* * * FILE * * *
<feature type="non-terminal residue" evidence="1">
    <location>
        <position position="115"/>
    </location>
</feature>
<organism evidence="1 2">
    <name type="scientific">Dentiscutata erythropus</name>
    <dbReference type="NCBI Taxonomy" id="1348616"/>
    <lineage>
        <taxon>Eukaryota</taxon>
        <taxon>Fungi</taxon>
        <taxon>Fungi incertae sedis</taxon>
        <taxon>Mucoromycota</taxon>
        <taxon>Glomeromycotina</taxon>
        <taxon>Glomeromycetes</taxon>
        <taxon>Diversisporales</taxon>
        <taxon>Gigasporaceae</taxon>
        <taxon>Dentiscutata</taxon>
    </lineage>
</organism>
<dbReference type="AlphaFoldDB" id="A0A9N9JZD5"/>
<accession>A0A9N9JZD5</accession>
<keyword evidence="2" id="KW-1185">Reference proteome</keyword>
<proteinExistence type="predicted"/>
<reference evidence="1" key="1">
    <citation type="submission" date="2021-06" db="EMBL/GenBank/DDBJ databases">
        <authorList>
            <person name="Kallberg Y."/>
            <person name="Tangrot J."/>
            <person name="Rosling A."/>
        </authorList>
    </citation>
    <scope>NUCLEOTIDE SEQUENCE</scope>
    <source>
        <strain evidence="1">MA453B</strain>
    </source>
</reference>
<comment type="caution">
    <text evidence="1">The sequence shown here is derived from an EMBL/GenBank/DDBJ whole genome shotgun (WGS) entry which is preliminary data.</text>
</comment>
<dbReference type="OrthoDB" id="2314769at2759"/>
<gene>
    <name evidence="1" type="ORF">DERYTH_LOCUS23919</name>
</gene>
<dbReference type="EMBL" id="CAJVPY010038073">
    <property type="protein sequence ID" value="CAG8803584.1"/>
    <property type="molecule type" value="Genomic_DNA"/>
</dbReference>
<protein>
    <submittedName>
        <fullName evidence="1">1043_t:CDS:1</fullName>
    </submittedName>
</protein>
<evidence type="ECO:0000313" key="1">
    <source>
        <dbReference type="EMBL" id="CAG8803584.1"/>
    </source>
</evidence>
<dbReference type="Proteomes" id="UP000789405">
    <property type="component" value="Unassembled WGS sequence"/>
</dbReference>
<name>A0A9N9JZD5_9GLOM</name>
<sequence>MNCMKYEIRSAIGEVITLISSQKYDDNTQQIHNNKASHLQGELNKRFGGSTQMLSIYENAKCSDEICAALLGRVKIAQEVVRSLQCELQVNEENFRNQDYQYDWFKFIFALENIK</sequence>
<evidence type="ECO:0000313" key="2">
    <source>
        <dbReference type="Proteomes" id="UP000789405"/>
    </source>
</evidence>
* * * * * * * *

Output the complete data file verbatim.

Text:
<feature type="non-terminal residue" evidence="1">
    <location>
        <position position="115"/>
    </location>
</feature>
<organism evidence="1 2">
    <name type="scientific">Dentiscutata erythropus</name>
    <dbReference type="NCBI Taxonomy" id="1348616"/>
    <lineage>
        <taxon>Eukaryota</taxon>
        <taxon>Fungi</taxon>
        <taxon>Fungi incertae sedis</taxon>
        <taxon>Mucoromycota</taxon>
        <taxon>Glomeromycotina</taxon>
        <taxon>Glomeromycetes</taxon>
        <taxon>Diversisporales</taxon>
        <taxon>Gigasporaceae</taxon>
        <taxon>Dentiscutata</taxon>
    </lineage>
</organism>
<dbReference type="AlphaFoldDB" id="A0A9N9JZD5"/>
<accession>A0A9N9JZD5</accession>
<keyword evidence="2" id="KW-1185">Reference proteome</keyword>
<proteinExistence type="predicted"/>
<reference evidence="1" key="1">
    <citation type="submission" date="2021-06" db="EMBL/GenBank/DDBJ databases">
        <authorList>
            <person name="Kallberg Y."/>
            <person name="Tangrot J."/>
            <person name="Rosling A."/>
        </authorList>
    </citation>
    <scope>NUCLEOTIDE SEQUENCE</scope>
    <source>
        <strain evidence="1">MA453B</strain>
    </source>
</reference>
<comment type="caution">
    <text evidence="1">The sequence shown here is derived from an EMBL/GenBank/DDBJ whole genome shotgun (WGS) entry which is preliminary data.</text>
</comment>
<dbReference type="OrthoDB" id="2314769at2759"/>
<gene>
    <name evidence="1" type="ORF">DERYTH_LOCUS23919</name>
</gene>
<dbReference type="EMBL" id="CAJVPY010038073">
    <property type="protein sequence ID" value="CAG8803584.1"/>
    <property type="molecule type" value="Genomic_DNA"/>
</dbReference>
<protein>
    <submittedName>
        <fullName evidence="1">1043_t:CDS:1</fullName>
    </submittedName>
</protein>
<evidence type="ECO:0000313" key="1">
    <source>
        <dbReference type="EMBL" id="CAG8803584.1"/>
    </source>
</evidence>
<dbReference type="Proteomes" id="UP000789405">
    <property type="component" value="Unassembled WGS sequence"/>
</dbReference>
<name>A0A9N9JZD5_9GLOM</name>
<sequence>MNCMKYEIRSAIGEVITLISSQKYDDNTQQIHNNKASHLQGELNKRFGGSTQMLSIYENAKCSDEICAALLGRVKIAQEVVRSLQCELQVNEENFRNQDYQYDWFKFIFALENIK</sequence>
<evidence type="ECO:0000313" key="2">
    <source>
        <dbReference type="Proteomes" id="UP000789405"/>
    </source>
</evidence>